EDF Buys Electricity from European Grid Following France's Nuclear Reactors Take Routine Checks
Electricité de France (EDF), France's electricity supplier, has confirmed that half of the country's nuclear power facilities are currently offline. France's 56 reactors were shut down because of routine maintenance or defects, requiring EDF to purchase energy from the European system instead amid the gas crisis.
Although EDF says there are no safety concerns and that most reactors are down for routine maintenance, opponents have highlighted concerns about nuclear's reliability and Britain's recent large bets on the energy source.
Why do nuclear reactors shut down?
Five reactors have been shut down after corrosion-related cracking was discovered in pipework last year, with testing underway to evaluate the severity of the problem.
EDF suspects corrosion in at least six other facilities and will shut down three of them specifically for testing and testing at least three more during routine maintenance.
The company, which provides all of France's nuclear energy, revealed it was importing power from the European grid "to compensate for our nuclear facilities' lack of production."
Government says a necessity, not luxury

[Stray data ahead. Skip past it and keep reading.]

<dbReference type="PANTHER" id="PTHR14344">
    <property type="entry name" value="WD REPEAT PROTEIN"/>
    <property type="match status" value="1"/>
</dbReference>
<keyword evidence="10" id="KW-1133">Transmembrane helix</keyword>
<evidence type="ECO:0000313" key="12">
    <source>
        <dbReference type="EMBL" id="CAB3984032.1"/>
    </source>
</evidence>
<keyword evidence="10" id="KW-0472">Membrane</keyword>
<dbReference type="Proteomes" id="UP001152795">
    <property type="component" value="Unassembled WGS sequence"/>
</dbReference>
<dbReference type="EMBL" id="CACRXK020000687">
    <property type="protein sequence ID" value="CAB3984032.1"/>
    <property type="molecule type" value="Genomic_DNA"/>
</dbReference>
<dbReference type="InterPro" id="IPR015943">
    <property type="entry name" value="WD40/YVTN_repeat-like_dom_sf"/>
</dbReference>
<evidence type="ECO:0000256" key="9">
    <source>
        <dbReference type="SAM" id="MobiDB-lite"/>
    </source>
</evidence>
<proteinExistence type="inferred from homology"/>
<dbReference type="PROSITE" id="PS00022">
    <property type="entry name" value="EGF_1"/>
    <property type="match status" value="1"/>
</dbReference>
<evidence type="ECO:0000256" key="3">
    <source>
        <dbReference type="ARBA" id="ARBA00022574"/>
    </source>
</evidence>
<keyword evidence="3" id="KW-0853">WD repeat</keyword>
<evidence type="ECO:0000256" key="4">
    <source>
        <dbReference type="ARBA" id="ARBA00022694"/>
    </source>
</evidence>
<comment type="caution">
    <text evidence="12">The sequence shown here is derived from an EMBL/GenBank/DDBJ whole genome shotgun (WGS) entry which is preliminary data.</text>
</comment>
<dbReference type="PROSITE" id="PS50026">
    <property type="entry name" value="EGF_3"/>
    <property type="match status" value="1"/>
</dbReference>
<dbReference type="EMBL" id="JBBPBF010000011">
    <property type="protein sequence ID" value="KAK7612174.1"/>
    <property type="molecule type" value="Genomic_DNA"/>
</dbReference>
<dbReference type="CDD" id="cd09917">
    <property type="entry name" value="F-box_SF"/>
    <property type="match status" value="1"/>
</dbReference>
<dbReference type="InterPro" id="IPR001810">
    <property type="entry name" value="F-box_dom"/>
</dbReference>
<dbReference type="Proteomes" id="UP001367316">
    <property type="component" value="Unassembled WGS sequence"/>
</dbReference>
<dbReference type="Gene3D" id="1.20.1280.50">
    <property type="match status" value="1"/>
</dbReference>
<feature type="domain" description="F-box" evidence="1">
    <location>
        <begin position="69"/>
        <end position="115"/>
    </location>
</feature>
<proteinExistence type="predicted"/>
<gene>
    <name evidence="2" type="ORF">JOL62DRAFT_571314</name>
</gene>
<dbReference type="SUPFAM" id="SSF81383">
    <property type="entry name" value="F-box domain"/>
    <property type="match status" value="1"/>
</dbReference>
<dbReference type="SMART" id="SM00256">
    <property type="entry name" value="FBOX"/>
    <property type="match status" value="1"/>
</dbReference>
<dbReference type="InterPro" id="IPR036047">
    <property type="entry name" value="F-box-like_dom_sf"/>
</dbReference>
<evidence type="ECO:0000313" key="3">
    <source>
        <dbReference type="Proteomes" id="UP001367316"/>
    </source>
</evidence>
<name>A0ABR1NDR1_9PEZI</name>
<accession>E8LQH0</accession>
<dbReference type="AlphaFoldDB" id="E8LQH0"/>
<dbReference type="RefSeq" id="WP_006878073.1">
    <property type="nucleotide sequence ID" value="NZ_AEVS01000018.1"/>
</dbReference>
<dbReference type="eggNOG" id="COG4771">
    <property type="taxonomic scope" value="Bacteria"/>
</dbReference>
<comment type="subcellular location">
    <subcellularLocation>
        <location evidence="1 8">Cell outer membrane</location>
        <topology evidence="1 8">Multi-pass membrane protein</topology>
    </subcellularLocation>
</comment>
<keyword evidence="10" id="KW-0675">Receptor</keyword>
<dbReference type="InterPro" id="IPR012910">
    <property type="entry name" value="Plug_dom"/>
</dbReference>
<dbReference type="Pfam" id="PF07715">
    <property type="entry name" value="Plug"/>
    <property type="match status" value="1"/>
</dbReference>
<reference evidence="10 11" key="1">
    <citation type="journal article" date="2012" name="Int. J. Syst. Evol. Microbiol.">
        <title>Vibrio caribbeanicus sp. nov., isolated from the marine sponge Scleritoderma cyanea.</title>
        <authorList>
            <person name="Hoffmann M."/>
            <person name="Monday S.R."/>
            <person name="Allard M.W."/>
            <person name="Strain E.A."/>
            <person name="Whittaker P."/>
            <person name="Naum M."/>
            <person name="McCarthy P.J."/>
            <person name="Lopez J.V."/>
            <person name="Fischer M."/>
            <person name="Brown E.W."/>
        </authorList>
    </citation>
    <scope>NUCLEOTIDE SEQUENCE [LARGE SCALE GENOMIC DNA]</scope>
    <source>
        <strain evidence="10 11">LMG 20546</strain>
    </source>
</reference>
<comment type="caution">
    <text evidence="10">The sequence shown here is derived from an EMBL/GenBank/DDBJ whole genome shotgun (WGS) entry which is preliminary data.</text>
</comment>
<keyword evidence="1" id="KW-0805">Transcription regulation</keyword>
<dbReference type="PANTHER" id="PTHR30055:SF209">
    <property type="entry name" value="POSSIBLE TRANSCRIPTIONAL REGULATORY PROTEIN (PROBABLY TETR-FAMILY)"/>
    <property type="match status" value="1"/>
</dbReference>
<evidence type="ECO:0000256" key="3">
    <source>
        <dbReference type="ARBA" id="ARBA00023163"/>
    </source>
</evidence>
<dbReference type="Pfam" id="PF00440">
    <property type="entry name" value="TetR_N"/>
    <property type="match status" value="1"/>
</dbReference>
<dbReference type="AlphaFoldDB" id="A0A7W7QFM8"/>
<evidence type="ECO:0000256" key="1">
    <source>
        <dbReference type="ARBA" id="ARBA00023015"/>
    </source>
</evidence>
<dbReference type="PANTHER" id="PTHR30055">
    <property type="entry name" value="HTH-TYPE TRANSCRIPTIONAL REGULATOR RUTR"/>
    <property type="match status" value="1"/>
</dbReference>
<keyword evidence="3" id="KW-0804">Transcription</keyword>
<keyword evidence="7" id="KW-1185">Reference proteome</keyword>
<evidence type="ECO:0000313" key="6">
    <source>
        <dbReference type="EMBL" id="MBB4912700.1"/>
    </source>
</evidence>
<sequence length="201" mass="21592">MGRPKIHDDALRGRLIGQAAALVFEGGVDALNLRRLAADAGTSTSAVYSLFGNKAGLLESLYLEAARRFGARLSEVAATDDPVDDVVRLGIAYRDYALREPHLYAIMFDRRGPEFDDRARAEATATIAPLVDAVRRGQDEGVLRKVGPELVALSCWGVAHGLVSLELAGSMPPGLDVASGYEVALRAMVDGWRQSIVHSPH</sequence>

The United Kingdom has just announced that nuclear power will be at the centre of its new energy security strategy, with plans to build eight additional reactors by 2050 to provide 25% of the country's electricity.
"The concept that nuclear reactors are constantly on is incorrect," Tom Burke, chairman of the think tank E3G and self-described "sceptic" of nuclear policy, stated. "We just do not require [more nuclear power plants]. They're quite pricey."
Nuclear power, according to a spokesperson for the UK's energy department, is "a necessity, not a luxury," and the "only form of reliable, low-carbon electricity generation that has been proven at scale."
To reduce reliance on foreign gas and invest in initiatives to cut energy demand, the UK government is also supporting wind, solar, and North Sea oil and gas.
Climate activists have slammed plans for the North Sea, the paucity of onshore wind, and nuclear power's high cost.
EDF says high level of safety
According to EDF, Corrosion at five of the offline reactors "does not call into doubt the high level of safety of our plants."
"We propose to apply the safety-first concept to the technical problem of stress corrosion, which we are now dealing with," a spokeswoman stated.
Due to pandemic delays, the remaining 22 plants are shut down for standard yearly maintenance, which takes approximately five weeks, or for 10- or 40-year safety checks, which take longer.
Due to the setbacks, EDF's projected output for 2023 has been lowered by around 40 terawatt-hours (TWh), with reduced availability predicted well into next year. Due to reduced output and regulatory steps from the French government to curb price increases, global credit rating agency S&P cut EDF's rating in February, anticipating earnings to decline by €5-7 billion.
After the 1970s oil crisis, France built most of its reactors quickly in the late 1970s and 1980s, with the expectation of using them for 40 years.
EDF is now attempting to extend their useful lives by ensuring they are as safe as new reactors, but this will take time and money.
Source: Sky News